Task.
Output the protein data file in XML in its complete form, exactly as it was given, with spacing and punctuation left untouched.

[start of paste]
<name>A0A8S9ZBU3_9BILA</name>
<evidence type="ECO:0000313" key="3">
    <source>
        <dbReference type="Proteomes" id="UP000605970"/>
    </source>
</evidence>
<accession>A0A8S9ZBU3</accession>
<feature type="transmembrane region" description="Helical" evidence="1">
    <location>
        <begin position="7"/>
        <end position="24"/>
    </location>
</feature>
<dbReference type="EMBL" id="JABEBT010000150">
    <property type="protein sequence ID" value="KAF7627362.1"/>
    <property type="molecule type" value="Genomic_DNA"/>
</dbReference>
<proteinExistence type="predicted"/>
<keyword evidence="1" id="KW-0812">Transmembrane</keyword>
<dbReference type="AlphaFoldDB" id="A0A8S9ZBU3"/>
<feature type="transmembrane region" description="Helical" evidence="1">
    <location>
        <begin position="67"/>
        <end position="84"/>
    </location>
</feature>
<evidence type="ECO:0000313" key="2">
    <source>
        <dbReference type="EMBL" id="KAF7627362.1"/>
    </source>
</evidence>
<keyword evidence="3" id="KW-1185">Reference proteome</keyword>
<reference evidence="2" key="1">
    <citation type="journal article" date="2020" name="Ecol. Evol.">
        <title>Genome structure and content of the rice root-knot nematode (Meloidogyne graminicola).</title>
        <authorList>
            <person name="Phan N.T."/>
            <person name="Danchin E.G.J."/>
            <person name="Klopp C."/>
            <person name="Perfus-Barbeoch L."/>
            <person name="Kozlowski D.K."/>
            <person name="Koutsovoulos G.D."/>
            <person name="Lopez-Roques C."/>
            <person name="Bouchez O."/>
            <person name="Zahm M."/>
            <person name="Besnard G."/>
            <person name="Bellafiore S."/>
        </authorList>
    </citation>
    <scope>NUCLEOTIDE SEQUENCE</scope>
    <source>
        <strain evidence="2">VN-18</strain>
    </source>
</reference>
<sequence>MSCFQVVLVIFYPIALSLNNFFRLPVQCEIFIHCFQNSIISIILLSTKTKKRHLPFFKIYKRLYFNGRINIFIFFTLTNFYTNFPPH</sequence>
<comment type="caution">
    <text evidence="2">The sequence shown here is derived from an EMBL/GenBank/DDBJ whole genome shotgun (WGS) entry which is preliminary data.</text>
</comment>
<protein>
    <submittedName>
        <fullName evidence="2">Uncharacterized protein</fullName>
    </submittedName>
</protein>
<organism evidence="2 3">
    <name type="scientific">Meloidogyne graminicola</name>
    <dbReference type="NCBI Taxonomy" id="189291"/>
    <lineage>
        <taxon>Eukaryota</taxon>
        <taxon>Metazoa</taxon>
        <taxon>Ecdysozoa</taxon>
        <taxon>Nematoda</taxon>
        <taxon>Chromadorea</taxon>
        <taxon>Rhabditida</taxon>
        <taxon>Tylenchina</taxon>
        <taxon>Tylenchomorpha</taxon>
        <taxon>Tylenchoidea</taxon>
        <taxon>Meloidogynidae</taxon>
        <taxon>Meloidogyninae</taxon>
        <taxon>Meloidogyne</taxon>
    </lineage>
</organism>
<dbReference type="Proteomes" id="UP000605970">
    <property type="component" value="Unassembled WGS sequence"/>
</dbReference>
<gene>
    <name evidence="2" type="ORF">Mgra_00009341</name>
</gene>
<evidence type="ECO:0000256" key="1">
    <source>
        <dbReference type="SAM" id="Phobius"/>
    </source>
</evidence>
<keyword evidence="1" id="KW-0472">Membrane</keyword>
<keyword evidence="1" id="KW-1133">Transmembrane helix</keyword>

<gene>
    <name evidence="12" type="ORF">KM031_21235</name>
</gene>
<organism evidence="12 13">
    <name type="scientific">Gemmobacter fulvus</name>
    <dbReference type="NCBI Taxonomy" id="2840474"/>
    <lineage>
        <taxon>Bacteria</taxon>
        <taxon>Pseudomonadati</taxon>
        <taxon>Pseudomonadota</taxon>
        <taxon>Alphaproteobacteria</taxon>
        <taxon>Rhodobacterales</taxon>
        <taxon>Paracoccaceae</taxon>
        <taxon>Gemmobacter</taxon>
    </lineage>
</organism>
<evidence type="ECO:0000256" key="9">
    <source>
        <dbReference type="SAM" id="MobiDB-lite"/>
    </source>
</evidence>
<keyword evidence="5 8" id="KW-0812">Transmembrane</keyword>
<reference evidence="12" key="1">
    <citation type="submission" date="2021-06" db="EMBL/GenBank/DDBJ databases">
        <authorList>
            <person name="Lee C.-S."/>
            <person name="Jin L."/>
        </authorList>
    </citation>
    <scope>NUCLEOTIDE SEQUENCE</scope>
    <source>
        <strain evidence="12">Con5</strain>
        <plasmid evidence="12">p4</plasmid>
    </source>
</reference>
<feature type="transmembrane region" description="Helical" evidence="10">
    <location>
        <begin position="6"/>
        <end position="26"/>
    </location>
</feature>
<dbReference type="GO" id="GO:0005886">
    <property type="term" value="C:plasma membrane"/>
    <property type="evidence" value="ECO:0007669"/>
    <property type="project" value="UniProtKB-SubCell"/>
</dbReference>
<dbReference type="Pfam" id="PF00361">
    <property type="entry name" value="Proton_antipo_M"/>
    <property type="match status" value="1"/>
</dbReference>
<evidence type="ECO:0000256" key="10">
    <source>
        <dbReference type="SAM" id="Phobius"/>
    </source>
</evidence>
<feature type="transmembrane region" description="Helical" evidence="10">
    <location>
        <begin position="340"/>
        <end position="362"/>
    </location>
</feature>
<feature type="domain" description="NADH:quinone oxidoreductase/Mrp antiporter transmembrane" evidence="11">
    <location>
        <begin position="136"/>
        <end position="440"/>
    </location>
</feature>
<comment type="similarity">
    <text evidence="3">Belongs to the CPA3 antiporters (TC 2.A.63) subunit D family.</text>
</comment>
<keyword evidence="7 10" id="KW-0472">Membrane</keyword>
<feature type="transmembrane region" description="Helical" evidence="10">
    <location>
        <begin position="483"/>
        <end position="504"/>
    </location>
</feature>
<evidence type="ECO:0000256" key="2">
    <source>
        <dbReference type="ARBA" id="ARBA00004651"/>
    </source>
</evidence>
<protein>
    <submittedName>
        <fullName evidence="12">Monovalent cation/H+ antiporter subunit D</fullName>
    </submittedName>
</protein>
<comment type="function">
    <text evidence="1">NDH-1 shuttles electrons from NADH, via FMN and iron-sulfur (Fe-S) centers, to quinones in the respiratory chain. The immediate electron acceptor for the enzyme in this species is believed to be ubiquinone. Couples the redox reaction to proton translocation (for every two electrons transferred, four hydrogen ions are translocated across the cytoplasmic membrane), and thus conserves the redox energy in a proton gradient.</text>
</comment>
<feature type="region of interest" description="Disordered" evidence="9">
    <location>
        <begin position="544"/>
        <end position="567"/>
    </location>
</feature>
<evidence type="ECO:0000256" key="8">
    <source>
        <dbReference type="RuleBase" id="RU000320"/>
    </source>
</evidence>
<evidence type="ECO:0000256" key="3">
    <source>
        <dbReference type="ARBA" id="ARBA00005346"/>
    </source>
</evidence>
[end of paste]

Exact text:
<name>A0A8S9ZBU3_9BILA</name>
<evidence type="ECO:0000313" key="3">
    <source>
        <dbReference type="Proteomes" id="UP000605970"/>
    </source>
</evidence>
<accession>A0A8S9ZBU3</accession>
<feature type="transmembrane region" description="Helical" evidence="1">
    <location>
        <begin position="7"/>
        <end position="24"/>
    </location>
</feature>
<dbReference type="EMBL" id="JABEBT010000150">
    <property type="protein sequence ID" value="KAF7627362.1"/>
    <property type="molecule type" value="Genomic_DNA"/>
</dbReference>
<proteinExistence type="predicted"/>
<keyword evidence="1" id="KW-0812">Transmembrane</keyword>
<dbReference type="AlphaFoldDB" id="A0A8S9ZBU3"/>
<feature type="transmembrane region" description="Helical" evidence="1">
    <location>
        <begin position="67"/>
        <end position="84"/>
    </location>
</feature>
<evidence type="ECO:0000313" key="2">
    <source>
        <dbReference type="EMBL" id="KAF7627362.1"/>
    </source>
</evidence>
<keyword evidence="3" id="KW-1185">Reference proteome</keyword>
<reference evidence="2" key="1">
    <citation type="journal article" date="2020" name="Ecol. Evol.">
        <title>Genome structure and content of the rice root-knot nematode (Meloidogyne graminicola).</title>
        <authorList>
            <person name="Phan N.T."/>
            <person name="Danchin E.G.J."/>
            <person name="Klopp C."/>
            <person name="Perfus-Barbeoch L."/>
            <person name="Kozlowski D.K."/>
            <person name="Koutsovoulos G.D."/>
            <person name="Lopez-Roques C."/>
            <person name="Bouchez O."/>
            <person name="Zahm M."/>
            <person name="Besnard G."/>
            <person name="Bellafiore S."/>
        </authorList>
    </citation>
    <scope>NUCLEOTIDE SEQUENCE</scope>
    <source>
        <strain evidence="2">VN-18</strain>
    </source>
</reference>
<sequence>MSCFQVVLVIFYPIALSLNNFFRLPVQCEIFIHCFQNSIISIILLSTKTKKRHLPFFKIYKRLYFNGRINIFIFFTLTNFYTNFPPH</sequence>
<comment type="caution">
    <text evidence="2">The sequence shown here is derived from an EMBL/GenBank/DDBJ whole genome shotgun (WGS) entry which is preliminary data.</text>
</comment>
<protein>
    <submittedName>
        <fullName evidence="2">Uncharacterized protein</fullName>
    </submittedName>
</protein>
<organism evidence="2 3">
    <name type="scientific">Meloidogyne graminicola</name>
    <dbReference type="NCBI Taxonomy" id="189291"/>
    <lineage>
        <taxon>Eukaryota</taxon>
        <taxon>Metazoa</taxon>
        <taxon>Ecdysozoa</taxon>
        <taxon>Nematoda</taxon>
        <taxon>Chromadorea</taxon>
        <taxon>Rhabditida</taxon>
        <taxon>Tylenchina</taxon>
        <taxon>Tylenchomorpha</taxon>
        <taxon>Tylenchoidea</taxon>
        <taxon>Meloidogynidae</taxon>
        <taxon>Meloidogyninae</taxon>
        <taxon>Meloidogyne</taxon>
    </lineage>
</organism>
<dbReference type="Proteomes" id="UP000605970">
    <property type="component" value="Unassembled WGS sequence"/>
</dbReference>
<gene>
    <name evidence="2" type="ORF">Mgra_00009341</name>
</gene>
<evidence type="ECO:0000256" key="1">
    <source>
        <dbReference type="SAM" id="Phobius"/>
    </source>
</evidence>
<keyword evidence="1" id="KW-0472">Membrane</keyword>
<keyword evidence="1" id="KW-1133">Transmembrane helix</keyword>

<gene>
    <name evidence="12" type="ORF">KM031_21235</name>
</gene>
<organism evidence="12 13">
    <name type="scientific">Gemmobacter fulvus</name>
    <dbReference type="NCBI Taxonomy" id="2840474"/>
    <lineage>
        <taxon>Bacteria</taxon>
        <taxon>Pseudomonadati</taxon>
        <taxon>Pseudomonadota</taxon>
        <taxon>Alphaproteobacteria</taxon>
        <taxon>Rhodobacterales</taxon>
        <taxon>Paracoccaceae</taxon>
        <taxon>Gemmobacter</taxon>
    </lineage>
</organism>
<evidence type="ECO:0000256" key="9">
    <source>
        <dbReference type="SAM" id="MobiDB-lite"/>
    </source>
</evidence>
<keyword evidence="5 8" id="KW-0812">Transmembrane</keyword>
<reference evidence="12" key="1">
    <citation type="submission" date="2021-06" db="EMBL/GenBank/DDBJ databases">
        <authorList>
            <person name="Lee C.-S."/>
            <person name="Jin L."/>
        </authorList>
    </citation>
    <scope>NUCLEOTIDE SEQUENCE</scope>
    <source>
        <strain evidence="12">Con5</strain>
        <plasmid evidence="12">p4</plasmid>
    </source>
</reference>
<feature type="transmembrane region" description="Helical" evidence="10">
    <location>
        <begin position="6"/>
        <end position="26"/>
    </location>
</feature>
<dbReference type="GO" id="GO:0005886">
    <property type="term" value="C:plasma membrane"/>
    <property type="evidence" value="ECO:0007669"/>
    <property type="project" value="UniProtKB-SubCell"/>
</dbReference>
<dbReference type="Pfam" id="PF00361">
    <property type="entry name" value="Proton_antipo_M"/>
    <property type="match status" value="1"/>
</dbReference>
<evidence type="ECO:0000256" key="10">
    <source>
        <dbReference type="SAM" id="Phobius"/>
    </source>
</evidence>
<feature type="transmembrane region" description="Helical" evidence="10">
    <location>
        <begin position="340"/>
        <end position="362"/>
    </location>
</feature>
<feature type="domain" description="NADH:quinone oxidoreductase/Mrp antiporter transmembrane" evidence="11">
    <location>
        <begin position="136"/>
        <end position="440"/>
    </location>
</feature>
<comment type="similarity">
    <text evidence="3">Belongs to the CPA3 antiporters (TC 2.A.63) subunit D family.</text>
</comment>
<keyword evidence="7 10" id="KW-0472">Membrane</keyword>
<feature type="transmembrane region" description="Helical" evidence="10">
    <location>
        <begin position="483"/>
        <end position="504"/>
    </location>
</feature>
<evidence type="ECO:0000256" key="2">
    <source>
        <dbReference type="ARBA" id="ARBA00004651"/>
    </source>
</evidence>
<protein>
    <submittedName>
        <fullName evidence="12">Monovalent cation/H+ antiporter subunit D</fullName>
    </submittedName>
</protein>
<comment type="function">
    <text evidence="1">NDH-1 shuttles electrons from NADH, via FMN and iron-sulfur (Fe-S) centers, to quinones in the respiratory chain. The immediate electron acceptor for the enzyme in this species is believed to be ubiquinone. Couples the redox reaction to proton translocation (for every two electrons transferred, four hydrogen ions are translocated across the cytoplasmic membrane), and thus conserves the redox energy in a proton gradient.</text>
</comment>
<feature type="region of interest" description="Disordered" evidence="9">
    <location>
        <begin position="544"/>
        <end position="567"/>
    </location>
</feature>
<evidence type="ECO:0000256" key="8">
    <source>
        <dbReference type="RuleBase" id="RU000320"/>
    </source>
</evidence>
<evidence type="ECO:0000256" key="3">
    <source>
        <dbReference type="ARBA" id="ARBA00005346"/>
    </source>
</evidence>